You said it’s either random or deterministic. Libertarian free will, usually, is considered a third option different from both.
Random or deterministic is a true dichotomy in my book. So the only options are random with free will, random without free will, determinism with free will, determinism without free will. If the "libertarian" label marks free will as none of the above, then the very concept of libertarian free will can be discarded trivially.
Random means your fate is determined, but unpredictable.

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Re: Questions for those who believe in free will

Post #205

Post by Bust Nak »

[Replying to Seek in post #206]

Determined yet unpredictable counts as determinism. Unpredictability is simply inescapable, given the (mathematically speaking) chaotic world we live in. The interesting question is whether this unpredictability is fundamental to reality or due to a lack of knowledge on our part. "Is it fundamental" is a yes/no question - a true dichotomy. The same dichotomy can be phrase in many ways: "appearance of random or objective random," "is it predictable in principle, yes or no."

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Re: Questions for those who believe in free will

Post #206

Post by Seek »

Bust Nak wrote: Thu Jun 17, 2021 8:14 am [Replying to Seek in post #206]

Determined yet unpredictable counts as determinism. Unpredictability is simply inescapable, given the (mathematically speaking) chaotic world we live in. The interesting question is whether this unpredictability is fundamental to reality or due to a lack of knowledge on our part. "Is it fundamental" is a yes/no question - a true dichotomy. The same dichotomy can be phrase in many ways: "appearance of random or objective random," "is it predictable in principle, yes or no."
I can guarantee you that you were just as determined to write and post this message as you are destined to die no matter what. :D

On a serious note, there is strong scientific and emprical evidence against free will.

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Re: Questions for those who believe in free will

Post #207

Post by Seek »

I think it’s possible that free will exists, but if it does it cannot be understood.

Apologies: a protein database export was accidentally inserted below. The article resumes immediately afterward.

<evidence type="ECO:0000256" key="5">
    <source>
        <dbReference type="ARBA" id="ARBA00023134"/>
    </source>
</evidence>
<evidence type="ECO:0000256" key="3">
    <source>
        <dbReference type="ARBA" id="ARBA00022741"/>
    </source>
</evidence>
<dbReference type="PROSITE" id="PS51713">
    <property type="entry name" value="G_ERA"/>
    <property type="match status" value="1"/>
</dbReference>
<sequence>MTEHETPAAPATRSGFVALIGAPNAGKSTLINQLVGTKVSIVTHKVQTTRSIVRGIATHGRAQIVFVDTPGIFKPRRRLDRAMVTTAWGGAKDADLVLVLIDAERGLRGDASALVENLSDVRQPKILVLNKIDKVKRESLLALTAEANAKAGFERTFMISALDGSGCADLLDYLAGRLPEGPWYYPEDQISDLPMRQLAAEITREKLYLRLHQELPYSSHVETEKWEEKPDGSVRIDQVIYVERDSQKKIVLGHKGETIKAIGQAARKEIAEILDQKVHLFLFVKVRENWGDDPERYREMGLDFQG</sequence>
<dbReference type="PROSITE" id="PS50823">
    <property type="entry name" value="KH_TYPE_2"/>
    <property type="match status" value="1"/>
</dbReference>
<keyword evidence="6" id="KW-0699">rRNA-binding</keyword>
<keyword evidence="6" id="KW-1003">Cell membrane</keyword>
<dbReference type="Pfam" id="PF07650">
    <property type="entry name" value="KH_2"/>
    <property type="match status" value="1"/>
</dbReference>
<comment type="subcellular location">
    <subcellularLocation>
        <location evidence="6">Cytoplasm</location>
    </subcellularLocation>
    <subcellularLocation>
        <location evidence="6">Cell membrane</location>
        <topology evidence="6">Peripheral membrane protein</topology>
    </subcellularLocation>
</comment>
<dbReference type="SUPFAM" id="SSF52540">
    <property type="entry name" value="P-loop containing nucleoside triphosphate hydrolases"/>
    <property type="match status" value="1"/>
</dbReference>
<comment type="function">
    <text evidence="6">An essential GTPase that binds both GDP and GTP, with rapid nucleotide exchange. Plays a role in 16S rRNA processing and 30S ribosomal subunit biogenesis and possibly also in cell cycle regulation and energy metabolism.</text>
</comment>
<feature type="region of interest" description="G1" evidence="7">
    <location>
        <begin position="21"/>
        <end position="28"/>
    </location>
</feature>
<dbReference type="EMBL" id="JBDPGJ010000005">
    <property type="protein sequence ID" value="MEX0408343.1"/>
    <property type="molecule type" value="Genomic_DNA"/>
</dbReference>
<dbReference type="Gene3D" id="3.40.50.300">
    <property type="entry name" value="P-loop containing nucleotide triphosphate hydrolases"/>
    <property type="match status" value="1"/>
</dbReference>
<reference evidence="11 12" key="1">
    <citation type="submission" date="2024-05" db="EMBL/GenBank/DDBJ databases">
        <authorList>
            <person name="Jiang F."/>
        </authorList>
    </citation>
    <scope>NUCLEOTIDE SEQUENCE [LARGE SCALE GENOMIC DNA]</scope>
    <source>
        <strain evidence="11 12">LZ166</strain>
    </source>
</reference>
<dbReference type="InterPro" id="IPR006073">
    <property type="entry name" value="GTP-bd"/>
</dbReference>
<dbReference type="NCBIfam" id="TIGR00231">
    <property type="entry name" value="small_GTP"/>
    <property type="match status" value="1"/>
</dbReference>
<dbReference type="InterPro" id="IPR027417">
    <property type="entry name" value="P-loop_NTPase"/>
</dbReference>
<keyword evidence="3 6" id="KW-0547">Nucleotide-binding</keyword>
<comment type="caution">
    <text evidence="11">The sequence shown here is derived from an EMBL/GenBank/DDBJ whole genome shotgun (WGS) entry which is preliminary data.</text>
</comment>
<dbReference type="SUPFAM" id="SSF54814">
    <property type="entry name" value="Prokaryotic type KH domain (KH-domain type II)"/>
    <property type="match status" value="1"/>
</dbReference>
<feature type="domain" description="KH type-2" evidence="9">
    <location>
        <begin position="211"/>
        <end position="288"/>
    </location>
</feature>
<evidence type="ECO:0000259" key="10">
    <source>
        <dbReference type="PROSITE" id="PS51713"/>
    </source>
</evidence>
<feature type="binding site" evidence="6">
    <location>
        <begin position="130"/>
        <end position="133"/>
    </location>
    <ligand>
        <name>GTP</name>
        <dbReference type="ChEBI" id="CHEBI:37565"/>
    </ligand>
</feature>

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Re: Questions for those who believe in free will

Post #208

Post by Miles »

Seek wrote: Sat Jun 19, 2021 4:15 pm I think it’s possible that free will exists, but if it does it cannot be understood.
Free will is commonly understood as "having the ability to have done differently." Or, as some have said,

"Will is the capacity to act decisively on one's desires.

Free will is to do so undirected by controlling influences."




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Re: Questions for those who believe in free will

Post #209

Post by Seek »

Miles wrote: Sat Jun 19, 2021 4:31 pm
Seek wrote: Sat Jun 19, 2021 4:15 pm I think it’s possible that free will exists, but if it does it cannot be understood.
Free will is commonly understood as "having the ability to have done differently." Or, as some have said,

"Will is the capacity to act decisively on one's desires.

Free will is to do so undirected by controlling influences."




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Miles, I meant in a metaphysical sense, not theoretically.

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Re: Questions for those who believe in free will

Post #210

Post by Miles »

Seek wrote: Sat Jun 19, 2021 4:59 pm
Miles wrote: Sat Jun 19, 2021 4:31 pm
Seek wrote: Sat Jun 19, 2021 4:15 pm I think it’s possible that free will exists, but if it does it cannot be understood.
Free will is commonly understood as "having the ability to have done differently." Or, as some have said,

"Will is the capacity to act decisively on one's desires.

Free will is to do so undirected by controlling influences."




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Miles, I meant in a metaphysical sense, not theoretically.

From The Metaphysicist

"The Metaphysics of Free Will

The existence of free will depends on the existence of genuine possibility (some absence of necessity), in the sense of counterfactual situations in the past that were alternative possibilities for action. They allow us to say that we could have done otherwise."

source



From Stanford Encyclopedia of Philosophy

"Metaphysics

One major issue in the metaphysics of causation concerns specifying the relata of causal relations.."

"relata." That is, "a thing or term related : one of a group of related things : correlative specifically : one of the terms to which a logical relation proceeds: the second or one of the succeeding terms of a relation."* In other words, the casual chain of events leading up to and producing an event." That is, "the controlling influences."
source

*Merriam Webster